Joining many other biopharmas in the difficult race to treat the often-disabling autoimmune condition systemic lupus erythematosus (SLE), Celgene has published data showing its drug has “positive trends” against a dummy therapy.
The phase 2a SLE-001 trial was testing CC-220, its oral immunomodulatory compound that binds to and modulates cereblon in SLE patients (and also being tested in multiple myeloma), with the data being shared at the Annual European Congress of Rheumatology 2017 conference in Madrid, Spain.
Overall, Celgene says that a “trend toward greater improvement with CC-220 treatment compared with placebo in multiple measures of disease activity, as measured by standard scores employed in clinical trials, was observed” in just over 40 SLE patients.
These are not mind-blowing results, though Celgene notes that this particular test was aimed safety, tolerability and pharmacokinetics, with the efficacy endpoints, including changes in Cutaneous Lupus Area and Severity Activity Index (CLASI) and SELENA-SLEDAI score, were “exploratory.”
The Big Biotech said however that this midstage test was good enough to support further work on CC-220 for the disease, were it will likely power its trial toward achieving efficacy.
On the safety side, there were several serious AEs from two patients in the two highest CC-220 doses combined (pneumonia in both cases), as well as two patients in the placebo group. Five patients in the highest CC-220 dose groups and one patient in the placebo group also discontinued due to AEs.
Terrie Curran, president of Celgene’s inflammation and immunology unit, said: “Our work with CC-220 will also help to diversify and deepen our Inflammation and Immunology franchise as we continue to advance CC-220 in the clinic.”
Analysts at Barclays said: “We are encouraged with the early positive data of CC-220 in systemic lupus erythematosus, demonstrating initial clinical efficacy in an asset derived from Celgene’s CELMoD proprietary asset portfolio. If successful this could bolster the growing I&I franchise, currently led by Otezla and ozanimod. We do not believe that these data are enough to move the needle significantly on Celgene's shares, but note that the positive data do contribute to sentiment.”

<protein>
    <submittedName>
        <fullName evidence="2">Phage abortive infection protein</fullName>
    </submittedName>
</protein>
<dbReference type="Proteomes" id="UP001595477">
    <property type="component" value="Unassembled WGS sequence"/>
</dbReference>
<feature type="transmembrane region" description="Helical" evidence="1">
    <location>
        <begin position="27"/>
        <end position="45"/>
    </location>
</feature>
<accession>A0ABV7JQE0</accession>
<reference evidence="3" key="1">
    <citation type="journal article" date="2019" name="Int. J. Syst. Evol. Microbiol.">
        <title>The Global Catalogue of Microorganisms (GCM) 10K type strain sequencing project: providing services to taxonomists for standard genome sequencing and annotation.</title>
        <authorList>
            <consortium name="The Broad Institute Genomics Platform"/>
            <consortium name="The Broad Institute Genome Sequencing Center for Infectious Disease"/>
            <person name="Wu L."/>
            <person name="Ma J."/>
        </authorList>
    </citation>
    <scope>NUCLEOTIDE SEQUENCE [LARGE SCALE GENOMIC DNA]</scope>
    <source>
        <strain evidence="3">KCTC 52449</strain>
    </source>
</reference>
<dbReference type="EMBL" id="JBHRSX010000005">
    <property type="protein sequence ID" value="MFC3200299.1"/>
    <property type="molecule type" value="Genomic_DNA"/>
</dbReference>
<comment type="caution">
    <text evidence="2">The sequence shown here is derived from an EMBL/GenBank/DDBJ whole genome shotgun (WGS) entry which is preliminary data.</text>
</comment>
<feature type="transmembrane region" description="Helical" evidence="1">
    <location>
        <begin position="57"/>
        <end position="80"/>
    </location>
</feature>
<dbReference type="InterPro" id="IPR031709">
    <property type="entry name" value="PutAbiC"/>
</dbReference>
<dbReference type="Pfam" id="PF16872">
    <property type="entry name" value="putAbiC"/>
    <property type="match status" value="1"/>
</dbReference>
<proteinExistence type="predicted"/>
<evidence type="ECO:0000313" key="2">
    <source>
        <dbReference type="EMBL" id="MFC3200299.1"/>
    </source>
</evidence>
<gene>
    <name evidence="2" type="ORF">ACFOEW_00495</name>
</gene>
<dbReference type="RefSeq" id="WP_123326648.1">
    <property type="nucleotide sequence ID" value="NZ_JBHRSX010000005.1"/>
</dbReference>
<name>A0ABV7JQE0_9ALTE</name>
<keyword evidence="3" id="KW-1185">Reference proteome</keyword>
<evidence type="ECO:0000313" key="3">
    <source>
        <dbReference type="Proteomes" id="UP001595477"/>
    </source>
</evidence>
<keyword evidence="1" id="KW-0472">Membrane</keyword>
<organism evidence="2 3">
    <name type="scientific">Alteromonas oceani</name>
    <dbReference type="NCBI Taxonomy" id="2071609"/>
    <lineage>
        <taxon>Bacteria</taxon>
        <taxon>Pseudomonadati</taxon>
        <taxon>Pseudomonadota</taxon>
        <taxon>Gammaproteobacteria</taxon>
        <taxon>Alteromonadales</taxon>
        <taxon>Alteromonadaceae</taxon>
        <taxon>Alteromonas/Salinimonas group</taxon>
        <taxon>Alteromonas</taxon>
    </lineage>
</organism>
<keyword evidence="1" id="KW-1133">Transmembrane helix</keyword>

Analyst Geoff Meacham added: “While we caution that today’s results are early, the initial signs are positive and encouraging, not only for the indication given the unmet need in SLE, but also for the potential of the platform given its rather unique MoA and the company sees opportunities across a number of different therapeutic areas including cancer, I&I, neurodegenerative diseases, and genetic diseases.
“Given the looming overhang of Revlimid’s loss of exclusivity, we are also encouraged by the company’s efforts to identify longer-term growth drivers. We are reiterating our EW rating, however, until the earlier stage portfolio is sufficiently de-risked." The biotech, which has a market cap nearting $100 billion, was up marginally in mid-morning trading.
SLE is a difficult-to-treat disease with a number of variations and subpopulations of patients, but one littered with late-stage failures.
A few years ago, GlaxoSmithKline became the first drugmaker in more than half a century to gain approval for a new treatment for the disease in the form of Benlysta.
The drug, a human monoclonal antibody that selectively targets B-lymphocyte stimulator, has however struggled to make much of a sales impact for the company since its FDA approval in 2011.
Benlysta has a license for patients with active, autoantibody‑positive SLE who are receiving standard therapy, but brought home just £230 million ($338 million) in 2015.
This is as a result of its modest efficacy, slow onset of action and restrictive label, which has not included patients with severe, active renal and CNS disease. The drugmaker has been undertaking new trials aimed at getting the drug to be used as a subcutaneous formulation.
Other candidates are also in the mix, including UCB’s epratuzumab, although this has failed 2 phase 3 trials. Eli Lilly was working on tabalumab, but this was axed in 2014 after it too failed several pivotal late-stage studies.
Biogen’s anti-BDCA2 antibody is also in early testing, as well as UCB’s dapirolizumab pegol, an anti-CD40 ligand, with Biogen also recently sneaking into its pipeline a new lupus treatment, a Bruton’s tyrosine kinase (Btk) inhibitor known as BIIB068.
Anthera Pharmaceuticals’ blisibimod, which focuses on anti-BAFF activity in LSE, is still going in mid- to late-stage studies. And recently a new startup biotech called Thunderbolt was launched as the brainchild of Baxalta, the Mayo Clinic and Velocity Pharmaceutical Development, with a focus on SLE, also via an anti-BAFF mechanism.
Last August, Aurinia Pharmaceuticals published positive new phase 3 data for its experimental drug voclosporin for active lupus nephritis, but 12 deaths in the study’s treatment arm sent some alarm bells ringing.
The Canadian biotech posted the results for a test that was focused on patients with active lupus nephritis (LN), a form of SLE, which has a number of subpopulations and complications from the broader condition.